Sloan Coat of Arms
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Origin, Meaning, Family History and Sloan Coat of Arms and Family Crest
Origins of Name:
The surname of Sloan was found throughout the countries of both Scotland and Northern Ireland. The surname is said to be an Anglicized personal name from the old Gaelic personal name “Sluaghadhan” which meant that the bearer was a leader of military expedition. This Old Gaelic personal name was said to have derived from the word “sluaghadh” which translates to mean an “expedition” or a “raid.”
More common variations are:
Sloane, Slowan, Sloain, Sloyan, Sloano, Sloana, Sloann, Slaoan, Sloain, Sloean
The first recorded spelling of the surname of Sloan appeared in the year of 1015, and was recorded in the Annals of the Four Masters. This person was named as one Maelpatrick O’Sluaghadhaigh, and was also mentioned as being called O’Sluaghaidh. This document was decreed and ordered by one Malachy II, High King of Ireland, and who ruled from the year 1014 to the year 1019. In Ireland, this name appeared all throughout early history before the year 1200, but was not found often during the years 1200 to the year 1600. However, this surname became frequently used again in the 17th century. The 1659 Petty’s Census of all Ireland lists names that the surname of Sloan, as recorded at this time as Slowan, as one of the most popular and frequently found names in the barony of Newry, County Down.
The first recorded spelling of the surname of Sloan that appeared in the country of Scotland was in the year 1504. One person who bore the name of William Slowane, held a tenement near Dalkeith, Midlothian. Another recorded bearer of this surname of Sloan was one John Sloane, who was said to have had legal possession of a plot of land in the parish of Traquiar, Peebleshire in the year of 1565. Those who bear the surname of Sloan are often found in the counties of Ayrshire, Renfrewshire, and Lanarkshire, which are all in the southwest section of the country of Scotland.
In the country of England, the surname of Sloan can be found in various sections of the country, as well as over into the country of Wales. These areas with the highest concentrations of people who bear the surname of Sloan can be found in the counties of Lancashire, Durham, and Cumberland.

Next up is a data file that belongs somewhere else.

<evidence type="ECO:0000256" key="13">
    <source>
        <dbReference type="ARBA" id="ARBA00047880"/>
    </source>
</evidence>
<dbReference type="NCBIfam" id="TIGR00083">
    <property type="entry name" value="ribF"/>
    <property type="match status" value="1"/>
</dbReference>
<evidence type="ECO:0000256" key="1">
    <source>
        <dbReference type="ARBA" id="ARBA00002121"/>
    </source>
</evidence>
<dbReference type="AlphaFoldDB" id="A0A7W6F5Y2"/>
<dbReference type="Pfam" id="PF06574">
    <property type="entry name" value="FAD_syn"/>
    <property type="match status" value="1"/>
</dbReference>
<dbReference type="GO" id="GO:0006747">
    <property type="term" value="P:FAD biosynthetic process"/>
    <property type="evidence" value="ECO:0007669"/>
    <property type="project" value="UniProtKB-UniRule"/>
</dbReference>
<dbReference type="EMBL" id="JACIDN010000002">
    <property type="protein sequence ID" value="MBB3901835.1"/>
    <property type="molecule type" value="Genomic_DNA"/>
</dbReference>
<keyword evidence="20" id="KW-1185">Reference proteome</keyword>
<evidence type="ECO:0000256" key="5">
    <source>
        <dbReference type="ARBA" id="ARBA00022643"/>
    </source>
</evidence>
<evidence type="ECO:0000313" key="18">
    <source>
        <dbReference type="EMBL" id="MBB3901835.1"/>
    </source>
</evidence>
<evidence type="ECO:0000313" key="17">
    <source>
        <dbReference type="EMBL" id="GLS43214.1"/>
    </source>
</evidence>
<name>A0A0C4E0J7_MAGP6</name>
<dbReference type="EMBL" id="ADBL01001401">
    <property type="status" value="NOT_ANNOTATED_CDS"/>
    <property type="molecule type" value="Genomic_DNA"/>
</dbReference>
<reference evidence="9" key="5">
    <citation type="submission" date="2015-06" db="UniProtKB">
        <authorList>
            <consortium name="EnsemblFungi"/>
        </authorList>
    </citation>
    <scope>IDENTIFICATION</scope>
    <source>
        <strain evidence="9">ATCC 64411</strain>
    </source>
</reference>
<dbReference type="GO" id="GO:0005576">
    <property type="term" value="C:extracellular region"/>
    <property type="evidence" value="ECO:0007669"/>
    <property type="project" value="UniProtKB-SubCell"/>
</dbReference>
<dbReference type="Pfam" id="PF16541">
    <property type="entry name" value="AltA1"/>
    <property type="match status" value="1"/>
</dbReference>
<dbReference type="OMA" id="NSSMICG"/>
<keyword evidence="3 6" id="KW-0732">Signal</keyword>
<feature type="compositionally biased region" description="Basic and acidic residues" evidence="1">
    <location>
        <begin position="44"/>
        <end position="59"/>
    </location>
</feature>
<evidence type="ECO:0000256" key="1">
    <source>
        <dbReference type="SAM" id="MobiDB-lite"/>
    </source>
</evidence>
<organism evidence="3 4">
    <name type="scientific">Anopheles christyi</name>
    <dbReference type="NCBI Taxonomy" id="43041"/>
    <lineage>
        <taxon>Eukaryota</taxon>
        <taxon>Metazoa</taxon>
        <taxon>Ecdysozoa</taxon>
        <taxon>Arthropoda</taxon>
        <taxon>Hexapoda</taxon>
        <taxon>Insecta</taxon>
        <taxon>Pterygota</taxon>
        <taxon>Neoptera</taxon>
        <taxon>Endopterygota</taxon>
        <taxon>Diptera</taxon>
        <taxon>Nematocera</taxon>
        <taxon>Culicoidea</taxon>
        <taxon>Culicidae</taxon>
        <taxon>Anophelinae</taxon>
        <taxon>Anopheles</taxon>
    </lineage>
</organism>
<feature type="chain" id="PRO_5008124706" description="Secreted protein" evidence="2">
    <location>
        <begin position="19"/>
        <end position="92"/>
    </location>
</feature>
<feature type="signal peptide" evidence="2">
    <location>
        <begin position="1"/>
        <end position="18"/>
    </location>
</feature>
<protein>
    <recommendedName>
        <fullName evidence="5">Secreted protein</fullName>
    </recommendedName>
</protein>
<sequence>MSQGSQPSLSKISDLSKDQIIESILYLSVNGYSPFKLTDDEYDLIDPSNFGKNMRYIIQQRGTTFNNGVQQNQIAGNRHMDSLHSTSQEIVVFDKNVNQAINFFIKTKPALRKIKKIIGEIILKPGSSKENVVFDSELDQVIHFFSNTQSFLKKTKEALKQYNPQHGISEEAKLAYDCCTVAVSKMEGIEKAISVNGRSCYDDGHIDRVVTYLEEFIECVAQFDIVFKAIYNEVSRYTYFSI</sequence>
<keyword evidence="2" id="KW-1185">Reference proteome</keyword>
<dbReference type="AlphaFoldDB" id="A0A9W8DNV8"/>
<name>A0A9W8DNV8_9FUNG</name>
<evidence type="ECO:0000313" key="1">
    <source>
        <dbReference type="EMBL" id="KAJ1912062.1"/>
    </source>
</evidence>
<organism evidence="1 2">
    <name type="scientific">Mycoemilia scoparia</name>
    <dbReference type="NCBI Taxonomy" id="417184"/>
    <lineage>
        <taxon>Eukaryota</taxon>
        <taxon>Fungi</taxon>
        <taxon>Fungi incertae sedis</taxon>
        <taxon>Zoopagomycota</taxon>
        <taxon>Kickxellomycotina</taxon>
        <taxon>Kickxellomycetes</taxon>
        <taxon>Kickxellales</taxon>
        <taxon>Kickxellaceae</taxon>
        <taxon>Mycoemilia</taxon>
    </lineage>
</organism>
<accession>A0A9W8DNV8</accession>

United States of America:
During the European Migration, which occurred in the beginning of the 17th century, people in European countries became disgruntled with the lives that they were leading in the land of their birth. Instead, they were determined to flee from their homeland, and settle in a new area. The United States of America, which at that time was referred to as The New World or The Colonies, was a land that was promising the many freedoms that these European citizens were seeking, such as religious freedom, and the ability to buy land, and the promise of better living conditions. Thus, the United States of America was a large choice for these disgruntled European citizens. The first person to bear the surname of Sloan in the New World was one Ann Sloan, who settled in the state of Maryland in the year 1722. Those who bear the surname of Sloan are found in the states of New York, Pennsylvania, Ohio, Illinois, Missouri, Oklahoma, Texas, and Kentucky.
United States 50, 903
England 6, 238
Northern Ireland 2,540
South Africa 1,132
New Zealand 528
P. F. Sloan (1945-2015) who was born with the name of Philip Gary Sclhein, and was a pop-rock singer and songwriter from America, who was best known for his “Secret Agent Man,” “Eve of Destruction,” and “A Must to Avoid”
Norman “Norm” Sloan (1926-2003) who was an American college basketball player and coach
Richard E. Sloan (1857-1933) who was the Governor of Arizona Territory from the year 1909 to the year 1912, and who was a politician from America